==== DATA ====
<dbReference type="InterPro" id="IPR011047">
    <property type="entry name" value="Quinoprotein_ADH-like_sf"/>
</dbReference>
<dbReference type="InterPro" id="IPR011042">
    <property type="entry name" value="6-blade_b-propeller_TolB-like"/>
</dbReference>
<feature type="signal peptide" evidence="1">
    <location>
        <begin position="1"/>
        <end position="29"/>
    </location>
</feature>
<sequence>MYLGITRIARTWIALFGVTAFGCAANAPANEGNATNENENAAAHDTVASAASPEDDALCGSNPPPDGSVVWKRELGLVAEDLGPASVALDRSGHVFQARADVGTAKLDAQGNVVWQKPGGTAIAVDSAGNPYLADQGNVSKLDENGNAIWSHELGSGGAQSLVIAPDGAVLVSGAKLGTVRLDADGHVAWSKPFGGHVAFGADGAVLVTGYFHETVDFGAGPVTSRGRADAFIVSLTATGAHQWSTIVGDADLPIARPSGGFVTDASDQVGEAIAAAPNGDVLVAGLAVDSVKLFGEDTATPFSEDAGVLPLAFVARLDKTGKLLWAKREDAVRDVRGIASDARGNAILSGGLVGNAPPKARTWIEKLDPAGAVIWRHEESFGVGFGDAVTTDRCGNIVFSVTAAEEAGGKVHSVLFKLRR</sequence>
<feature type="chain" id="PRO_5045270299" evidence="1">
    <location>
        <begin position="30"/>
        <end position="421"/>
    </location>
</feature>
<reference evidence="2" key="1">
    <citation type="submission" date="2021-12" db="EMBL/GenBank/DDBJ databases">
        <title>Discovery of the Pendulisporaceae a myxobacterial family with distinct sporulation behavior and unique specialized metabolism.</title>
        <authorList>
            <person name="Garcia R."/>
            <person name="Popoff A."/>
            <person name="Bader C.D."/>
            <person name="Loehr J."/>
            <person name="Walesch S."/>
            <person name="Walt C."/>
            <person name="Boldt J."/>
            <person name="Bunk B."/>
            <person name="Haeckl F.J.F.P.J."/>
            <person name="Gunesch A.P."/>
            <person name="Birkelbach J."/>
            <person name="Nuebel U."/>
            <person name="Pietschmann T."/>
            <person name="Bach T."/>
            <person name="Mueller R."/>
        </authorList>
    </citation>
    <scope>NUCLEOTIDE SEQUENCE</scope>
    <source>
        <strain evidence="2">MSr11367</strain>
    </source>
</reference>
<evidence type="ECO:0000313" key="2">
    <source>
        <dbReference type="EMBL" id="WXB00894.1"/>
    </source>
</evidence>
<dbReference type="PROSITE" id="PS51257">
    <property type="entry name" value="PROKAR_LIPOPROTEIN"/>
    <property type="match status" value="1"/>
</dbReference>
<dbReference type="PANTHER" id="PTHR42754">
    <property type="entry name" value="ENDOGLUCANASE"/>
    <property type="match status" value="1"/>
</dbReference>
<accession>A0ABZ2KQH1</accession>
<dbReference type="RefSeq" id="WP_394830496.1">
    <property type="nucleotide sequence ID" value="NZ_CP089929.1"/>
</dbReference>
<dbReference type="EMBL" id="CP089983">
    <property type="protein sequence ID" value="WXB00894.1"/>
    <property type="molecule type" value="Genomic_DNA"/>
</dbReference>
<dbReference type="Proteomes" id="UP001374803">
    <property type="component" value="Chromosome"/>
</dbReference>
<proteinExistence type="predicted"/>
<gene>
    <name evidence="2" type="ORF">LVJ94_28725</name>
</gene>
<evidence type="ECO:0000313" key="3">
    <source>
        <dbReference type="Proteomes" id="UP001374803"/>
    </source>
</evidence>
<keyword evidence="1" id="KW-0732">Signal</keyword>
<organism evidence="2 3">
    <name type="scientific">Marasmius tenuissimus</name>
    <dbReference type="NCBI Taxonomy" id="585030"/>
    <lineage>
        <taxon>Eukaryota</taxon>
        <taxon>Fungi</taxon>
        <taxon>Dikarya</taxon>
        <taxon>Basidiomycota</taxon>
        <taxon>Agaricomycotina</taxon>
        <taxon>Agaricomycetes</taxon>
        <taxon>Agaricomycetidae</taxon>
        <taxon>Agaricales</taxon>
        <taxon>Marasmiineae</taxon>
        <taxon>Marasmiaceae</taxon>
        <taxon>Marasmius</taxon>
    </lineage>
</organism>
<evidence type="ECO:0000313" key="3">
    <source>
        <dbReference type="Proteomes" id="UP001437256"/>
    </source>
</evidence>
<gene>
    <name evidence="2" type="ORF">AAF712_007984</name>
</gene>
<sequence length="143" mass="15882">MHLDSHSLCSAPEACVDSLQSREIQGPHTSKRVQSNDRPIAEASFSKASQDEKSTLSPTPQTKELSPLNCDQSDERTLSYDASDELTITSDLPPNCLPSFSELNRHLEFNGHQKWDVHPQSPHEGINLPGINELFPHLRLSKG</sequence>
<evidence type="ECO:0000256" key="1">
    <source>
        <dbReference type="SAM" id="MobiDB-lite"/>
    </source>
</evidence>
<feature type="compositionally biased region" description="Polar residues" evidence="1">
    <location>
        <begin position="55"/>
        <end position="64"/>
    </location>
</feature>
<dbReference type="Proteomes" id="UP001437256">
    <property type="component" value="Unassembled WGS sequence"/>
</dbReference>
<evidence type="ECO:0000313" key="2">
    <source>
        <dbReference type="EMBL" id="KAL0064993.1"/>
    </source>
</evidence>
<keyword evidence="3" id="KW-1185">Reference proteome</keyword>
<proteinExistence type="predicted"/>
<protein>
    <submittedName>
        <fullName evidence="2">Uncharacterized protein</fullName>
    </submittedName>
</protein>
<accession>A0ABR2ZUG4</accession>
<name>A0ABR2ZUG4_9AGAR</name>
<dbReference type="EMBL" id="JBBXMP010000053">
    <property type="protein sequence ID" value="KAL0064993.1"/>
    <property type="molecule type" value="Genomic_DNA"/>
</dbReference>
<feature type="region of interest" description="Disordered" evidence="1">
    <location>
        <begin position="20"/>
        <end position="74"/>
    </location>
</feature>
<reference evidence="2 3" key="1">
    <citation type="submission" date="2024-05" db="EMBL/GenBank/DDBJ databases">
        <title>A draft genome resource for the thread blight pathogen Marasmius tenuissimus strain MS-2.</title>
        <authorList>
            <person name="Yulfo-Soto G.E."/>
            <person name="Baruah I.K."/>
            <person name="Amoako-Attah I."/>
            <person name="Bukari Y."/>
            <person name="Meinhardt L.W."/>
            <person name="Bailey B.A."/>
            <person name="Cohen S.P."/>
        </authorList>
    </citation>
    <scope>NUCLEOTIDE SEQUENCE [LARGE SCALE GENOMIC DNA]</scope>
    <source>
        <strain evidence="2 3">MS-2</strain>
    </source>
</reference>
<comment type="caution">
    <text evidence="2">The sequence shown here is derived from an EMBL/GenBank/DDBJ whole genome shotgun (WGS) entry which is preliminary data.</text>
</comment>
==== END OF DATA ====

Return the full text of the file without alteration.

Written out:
<dbReference type="InterPro" id="IPR011047">
    <property type="entry name" value="Quinoprotein_ADH-like_sf"/>
</dbReference>
<dbReference type="InterPro" id="IPR011042">
    <property type="entry name" value="6-blade_b-propeller_TolB-like"/>
</dbReference>
<feature type="signal peptide" evidence="1">
    <location>
        <begin position="1"/>
        <end position="29"/>
    </location>
</feature>
<sequence>MYLGITRIARTWIALFGVTAFGCAANAPANEGNATNENENAAAHDTVASAASPEDDALCGSNPPPDGSVVWKRELGLVAEDLGPASVALDRSGHVFQARADVGTAKLDAQGNVVWQKPGGTAIAVDSAGNPYLADQGNVSKLDENGNAIWSHELGSGGAQSLVIAPDGAVLVSGAKLGTVRLDADGHVAWSKPFGGHVAFGADGAVLVTGYFHETVDFGAGPVTSRGRADAFIVSLTATGAHQWSTIVGDADLPIARPSGGFVTDASDQVGEAIAAAPNGDVLVAGLAVDSVKLFGEDTATPFSEDAGVLPLAFVARLDKTGKLLWAKREDAVRDVRGIASDARGNAILSGGLVGNAPPKARTWIEKLDPAGAVIWRHEESFGVGFGDAVTTDRCGNIVFSVTAAEEAGGKVHSVLFKLRR</sequence>
<feature type="chain" id="PRO_5045270299" evidence="1">
    <location>
        <begin position="30"/>
        <end position="421"/>
    </location>
</feature>
<reference evidence="2" key="1">
    <citation type="submission" date="2021-12" db="EMBL/GenBank/DDBJ databases">
        <title>Discovery of the Pendulisporaceae a myxobacterial family with distinct sporulation behavior and unique specialized metabolism.</title>
        <authorList>
            <person name="Garcia R."/>
            <person name="Popoff A."/>
            <person name="Bader C.D."/>
            <person name="Loehr J."/>
            <person name="Walesch S."/>
            <person name="Walt C."/>
            <person name="Boldt J."/>
            <person name="Bunk B."/>
            <person name="Haeckl F.J.F.P.J."/>
            <person name="Gunesch A.P."/>
            <person name="Birkelbach J."/>
            <person name="Nuebel U."/>
            <person name="Pietschmann T."/>
            <person name="Bach T."/>
            <person name="Mueller R."/>
        </authorList>
    </citation>
    <scope>NUCLEOTIDE SEQUENCE</scope>
    <source>
        <strain evidence="2">MSr11367</strain>
    </source>
</reference>
<evidence type="ECO:0000313" key="2">
    <source>
        <dbReference type="EMBL" id="WXB00894.1"/>
    </source>
</evidence>
<dbReference type="PROSITE" id="PS51257">
    <property type="entry name" value="PROKAR_LIPOPROTEIN"/>
    <property type="match status" value="1"/>
</dbReference>
<dbReference type="PANTHER" id="PTHR42754">
    <property type="entry name" value="ENDOGLUCANASE"/>
    <property type="match status" value="1"/>
</dbReference>
<accession>A0ABZ2KQH1</accession>
<dbReference type="RefSeq" id="WP_394830496.1">
    <property type="nucleotide sequence ID" value="NZ_CP089929.1"/>
</dbReference>
<dbReference type="EMBL" id="CP089983">
    <property type="protein sequence ID" value="WXB00894.1"/>
    <property type="molecule type" value="Genomic_DNA"/>
</dbReference>
<dbReference type="Proteomes" id="UP001374803">
    <property type="component" value="Chromosome"/>
</dbReference>
<proteinExistence type="predicted"/>
<gene>
    <name evidence="2" type="ORF">LVJ94_28725</name>
</gene>
<evidence type="ECO:0000313" key="3">
    <source>
        <dbReference type="Proteomes" id="UP001374803"/>
    </source>
</evidence>
<keyword evidence="1" id="KW-0732">Signal</keyword>
<organism evidence="2 3">
    <name type="scientific">Marasmius tenuissimus</name>
    <dbReference type="NCBI Taxonomy" id="585030"/>
    <lineage>
        <taxon>Eukaryota</taxon>
        <taxon>Fungi</taxon>
        <taxon>Dikarya</taxon>
        <taxon>Basidiomycota</taxon>
        <taxon>Agaricomycotina</taxon>
        <taxon>Agaricomycetes</taxon>
        <taxon>Agaricomycetidae</taxon>
        <taxon>Agaricales</taxon>
        <taxon>Marasmiineae</taxon>
        <taxon>Marasmiaceae</taxon>
        <taxon>Marasmius</taxon>
    </lineage>
</organism>
<evidence type="ECO:0000313" key="3">
    <source>
        <dbReference type="Proteomes" id="UP001437256"/>
    </source>
</evidence>
<gene>
    <name evidence="2" type="ORF">AAF712_007984</name>
</gene>
<sequence length="143" mass="15882">MHLDSHSLCSAPEACVDSLQSREIQGPHTSKRVQSNDRPIAEASFSKASQDEKSTLSPTPQTKELSPLNCDQSDERTLSYDASDELTITSDLPPNCLPSFSELNRHLEFNGHQKWDVHPQSPHEGINLPGINELFPHLRLSKG</sequence>
<evidence type="ECO:0000256" key="1">
    <source>
        <dbReference type="SAM" id="MobiDB-lite"/>
    </source>
</evidence>
<feature type="compositionally biased region" description="Polar residues" evidence="1">
    <location>
        <begin position="55"/>
        <end position="64"/>
    </location>
</feature>
<dbReference type="Proteomes" id="UP001437256">
    <property type="component" value="Unassembled WGS sequence"/>
</dbReference>
<evidence type="ECO:0000313" key="2">
    <source>
        <dbReference type="EMBL" id="KAL0064993.1"/>
    </source>
</evidence>
<keyword evidence="3" id="KW-1185">Reference proteome</keyword>
<proteinExistence type="predicted"/>
<protein>
    <submittedName>
        <fullName evidence="2">Uncharacterized protein</fullName>
    </submittedName>
</protein>
<accession>A0ABR2ZUG4</accession>
<name>A0ABR2ZUG4_9AGAR</name>
<dbReference type="EMBL" id="JBBXMP010000053">
    <property type="protein sequence ID" value="KAL0064993.1"/>
    <property type="molecule type" value="Genomic_DNA"/>
</dbReference>
<feature type="region of interest" description="Disordered" evidence="1">
    <location>
        <begin position="20"/>
        <end position="74"/>
    </location>
</feature>
<reference evidence="2 3" key="1">
    <citation type="submission" date="2024-05" db="EMBL/GenBank/DDBJ databases">
        <title>A draft genome resource for the thread blight pathogen Marasmius tenuissimus strain MS-2.</title>
        <authorList>
            <person name="Yulfo-Soto G.E."/>
            <person name="Baruah I.K."/>
            <person name="Amoako-Attah I."/>
            <person name="Bukari Y."/>
            <person name="Meinhardt L.W."/>
            <person name="Bailey B.A."/>
            <person name="Cohen S.P."/>
        </authorList>
    </citation>
    <scope>NUCLEOTIDE SEQUENCE [LARGE SCALE GENOMIC DNA]</scope>
    <source>
        <strain evidence="2 3">MS-2</strain>
    </source>
</reference>
<comment type="caution">
    <text evidence="2">The sequence shown here is derived from an EMBL/GenBank/DDBJ whole genome shotgun (WGS) entry which is preliminary data.</text>
</comment>